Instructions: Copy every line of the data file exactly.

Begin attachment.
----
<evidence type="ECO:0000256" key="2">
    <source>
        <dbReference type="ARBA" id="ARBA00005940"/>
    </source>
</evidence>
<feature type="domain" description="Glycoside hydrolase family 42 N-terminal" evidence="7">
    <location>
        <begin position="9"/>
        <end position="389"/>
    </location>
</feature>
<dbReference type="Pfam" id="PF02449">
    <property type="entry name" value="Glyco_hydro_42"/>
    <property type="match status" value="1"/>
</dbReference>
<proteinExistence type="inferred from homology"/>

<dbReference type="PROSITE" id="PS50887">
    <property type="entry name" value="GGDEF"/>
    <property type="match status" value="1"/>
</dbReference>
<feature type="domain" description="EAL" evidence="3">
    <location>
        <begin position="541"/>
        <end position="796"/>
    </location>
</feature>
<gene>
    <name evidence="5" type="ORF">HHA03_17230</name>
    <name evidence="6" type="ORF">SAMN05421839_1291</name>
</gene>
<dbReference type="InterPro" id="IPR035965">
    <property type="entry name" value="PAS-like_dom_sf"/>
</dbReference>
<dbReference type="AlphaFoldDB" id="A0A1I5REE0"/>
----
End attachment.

<evidence type="ECO:0000256" key="2">
    <source>
        <dbReference type="ARBA" id="ARBA00005940"/>
    </source>
</evidence>
<feature type="domain" description="Glycoside hydrolase family 42 N-terminal" evidence="7">
    <location>
        <begin position="9"/>
        <end position="389"/>
    </location>
</feature>
<dbReference type="Pfam" id="PF02449">
    <property type="entry name" value="Glyco_hydro_42"/>
    <property type="match status" value="1"/>
</dbReference>
<proteinExistence type="inferred from homology"/>

<dbReference type="PROSITE" id="PS50887">
    <property type="entry name" value="GGDEF"/>
    <property type="match status" value="1"/>
</dbReference>
<feature type="domain" description="EAL" evidence="3">
    <location>
        <begin position="541"/>
        <end position="796"/>
    </location>
</feature>
<gene>
    <name evidence="5" type="ORF">HHA03_17230</name>
    <name evidence="6" type="ORF">SAMN05421839_1291</name>
</gene>
<dbReference type="InterPro" id="IPR035965">
    <property type="entry name" value="PAS-like_dom_sf"/>
</dbReference>
<dbReference type="AlphaFoldDB" id="A0A1I5REE0"/>